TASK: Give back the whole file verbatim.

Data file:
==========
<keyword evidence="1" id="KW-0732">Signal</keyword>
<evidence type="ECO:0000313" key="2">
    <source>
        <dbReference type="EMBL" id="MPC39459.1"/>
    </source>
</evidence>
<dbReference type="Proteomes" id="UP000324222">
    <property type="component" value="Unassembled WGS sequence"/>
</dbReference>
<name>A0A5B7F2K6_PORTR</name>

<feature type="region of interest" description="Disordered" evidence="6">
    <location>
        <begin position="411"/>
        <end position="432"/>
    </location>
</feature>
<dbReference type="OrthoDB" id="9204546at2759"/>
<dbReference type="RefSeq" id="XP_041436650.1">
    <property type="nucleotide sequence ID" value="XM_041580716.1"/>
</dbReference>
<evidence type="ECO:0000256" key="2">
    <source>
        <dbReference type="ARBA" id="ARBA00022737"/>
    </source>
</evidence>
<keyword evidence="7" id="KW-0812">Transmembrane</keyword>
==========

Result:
<keyword evidence="1" id="KW-0732">Signal</keyword>
<evidence type="ECO:0000313" key="2">
    <source>
        <dbReference type="EMBL" id="MPC39459.1"/>
    </source>
</evidence>
<dbReference type="Proteomes" id="UP000324222">
    <property type="component" value="Unassembled WGS sequence"/>
</dbReference>
<name>A0A5B7F2K6_PORTR</name>

<feature type="region of interest" description="Disordered" evidence="6">
    <location>
        <begin position="411"/>
        <end position="432"/>
    </location>
</feature>
<dbReference type="OrthoDB" id="9204546at2759"/>
<dbReference type="RefSeq" id="XP_041436650.1">
    <property type="nucleotide sequence ID" value="XM_041580716.1"/>
</dbReference>
<evidence type="ECO:0000256" key="2">
    <source>
        <dbReference type="ARBA" id="ARBA00022737"/>
    </source>
</evidence>
<keyword evidence="7" id="KW-0812">Transmembrane</keyword>